• Post category:Movies
  • Post last modified:March 7, 2021

Kong: Skull Island


In 1973, a military expedition takes a group of scientists and representatives of a mysterious organization called Monarch to an island in the Pacific that harbors many secrets. The giant ape is brought back to the screen as part of a cinematic monster universe, following Godzilla (2014). This 3D adventure keeps its tongue firmly in cheek while delivering its monstrous thrills, which are considerable. Huge, terrifying beasts, well-staged action sequences and a sense of humor that fits hand in glove with its retro approach and Vietnam War symbolism. A terrific cast, with John C. Reilly a stand-out as a pilot whoā€™s been stranded since WWII.

2017-U.S. 118 min. Color. Widescreen. Produced byĀ Alex Garcia, Jon Jashni, Mary Parent, Thomas Tull. Directed byĀ Jordan Vogt-Roberts. Screenplay: Dan Gilroy, Max Borenstein, Derek Connolly. Music: Henry Jackman. Cast: Tom Hiddleston (James Conrad), Brie Larson (Mason Weaver), Samuel L. Jackson (Preston Packard), John Goodman, Jing Tian, Toby Kebbellā€¦ John C. Reilly, Richard Jenkins.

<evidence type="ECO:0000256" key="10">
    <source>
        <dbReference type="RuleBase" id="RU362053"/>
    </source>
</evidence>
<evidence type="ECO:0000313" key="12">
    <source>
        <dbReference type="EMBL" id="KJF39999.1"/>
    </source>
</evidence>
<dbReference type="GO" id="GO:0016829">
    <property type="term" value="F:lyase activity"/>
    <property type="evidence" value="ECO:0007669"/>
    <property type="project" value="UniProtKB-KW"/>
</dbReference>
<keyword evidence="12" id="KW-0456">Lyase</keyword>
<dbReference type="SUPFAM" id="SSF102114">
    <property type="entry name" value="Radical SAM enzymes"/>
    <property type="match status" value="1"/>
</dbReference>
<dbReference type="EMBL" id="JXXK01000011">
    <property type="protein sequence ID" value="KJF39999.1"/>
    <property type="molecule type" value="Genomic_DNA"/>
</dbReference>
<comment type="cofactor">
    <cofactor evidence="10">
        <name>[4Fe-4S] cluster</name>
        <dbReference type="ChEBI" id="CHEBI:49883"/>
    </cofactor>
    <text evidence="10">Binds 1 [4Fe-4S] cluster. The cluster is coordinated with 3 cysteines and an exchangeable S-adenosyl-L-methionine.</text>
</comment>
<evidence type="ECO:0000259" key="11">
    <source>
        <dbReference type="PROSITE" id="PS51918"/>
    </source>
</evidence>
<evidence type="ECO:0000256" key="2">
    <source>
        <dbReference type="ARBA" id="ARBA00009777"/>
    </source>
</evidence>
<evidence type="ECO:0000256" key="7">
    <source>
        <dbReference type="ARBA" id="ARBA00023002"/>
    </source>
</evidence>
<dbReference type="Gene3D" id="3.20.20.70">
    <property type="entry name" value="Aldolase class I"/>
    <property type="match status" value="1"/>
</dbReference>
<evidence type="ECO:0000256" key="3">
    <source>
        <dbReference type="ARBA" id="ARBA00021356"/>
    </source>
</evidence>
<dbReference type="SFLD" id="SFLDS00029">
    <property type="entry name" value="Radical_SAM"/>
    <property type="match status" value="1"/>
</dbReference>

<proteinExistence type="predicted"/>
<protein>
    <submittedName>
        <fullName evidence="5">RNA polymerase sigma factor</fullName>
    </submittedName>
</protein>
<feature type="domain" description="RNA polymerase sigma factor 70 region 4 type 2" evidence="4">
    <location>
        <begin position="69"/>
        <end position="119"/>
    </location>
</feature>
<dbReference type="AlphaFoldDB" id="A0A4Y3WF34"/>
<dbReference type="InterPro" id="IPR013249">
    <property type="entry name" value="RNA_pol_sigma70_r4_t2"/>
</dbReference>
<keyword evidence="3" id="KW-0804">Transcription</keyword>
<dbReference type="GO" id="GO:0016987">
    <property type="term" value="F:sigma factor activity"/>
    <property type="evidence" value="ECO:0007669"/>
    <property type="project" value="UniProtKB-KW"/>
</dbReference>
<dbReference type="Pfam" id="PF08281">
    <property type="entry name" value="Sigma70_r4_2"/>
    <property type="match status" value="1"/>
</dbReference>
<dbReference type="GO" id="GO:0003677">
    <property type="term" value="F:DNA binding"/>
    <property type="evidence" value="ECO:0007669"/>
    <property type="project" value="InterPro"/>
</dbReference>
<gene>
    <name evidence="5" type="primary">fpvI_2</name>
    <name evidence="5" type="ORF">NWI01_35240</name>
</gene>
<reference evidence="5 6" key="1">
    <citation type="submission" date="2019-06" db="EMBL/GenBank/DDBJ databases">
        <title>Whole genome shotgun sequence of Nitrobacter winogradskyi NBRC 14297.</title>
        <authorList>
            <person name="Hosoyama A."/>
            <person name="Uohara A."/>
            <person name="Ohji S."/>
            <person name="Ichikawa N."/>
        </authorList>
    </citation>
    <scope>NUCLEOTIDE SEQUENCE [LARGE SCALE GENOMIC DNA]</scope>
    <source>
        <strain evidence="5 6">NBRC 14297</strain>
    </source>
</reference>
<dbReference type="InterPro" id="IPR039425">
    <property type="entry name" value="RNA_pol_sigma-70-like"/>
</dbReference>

Trivia: Together with Terry Notary, Kebbell also provided Kongā€™s motion-capture performance. Michael Keaton and J.K. Simmons were considered for roles.Ā Kong made another appearance in Godzilla vs. Kong (2021), part of the same cinematic universe.

Last word: “I honestly went away [from a meeting with Legendary] and I was, like, not thinking about it. There is no version of this movie that I can make. And then somehow, this idea popped into my head of choppers and napalm, and searing sunsets, and ‘Apocalypse Now’ and ‘King Kong’.Ā Like, a Vietnam movie mixed with a Ray Harryhausen film. There are so many interesting thematics associated with that, beyond the genre mash-up of Kong punching helicopters out of the sky. [In 1973] we were putting satellites into space for the first time, and looking down on the world and mapping the world, and it felt credible that we could discover something like [Skull Island]. I loved the idea that the 70s was a split between science and myth in my mind.” (Vogt-Roberts, Den of Geek)



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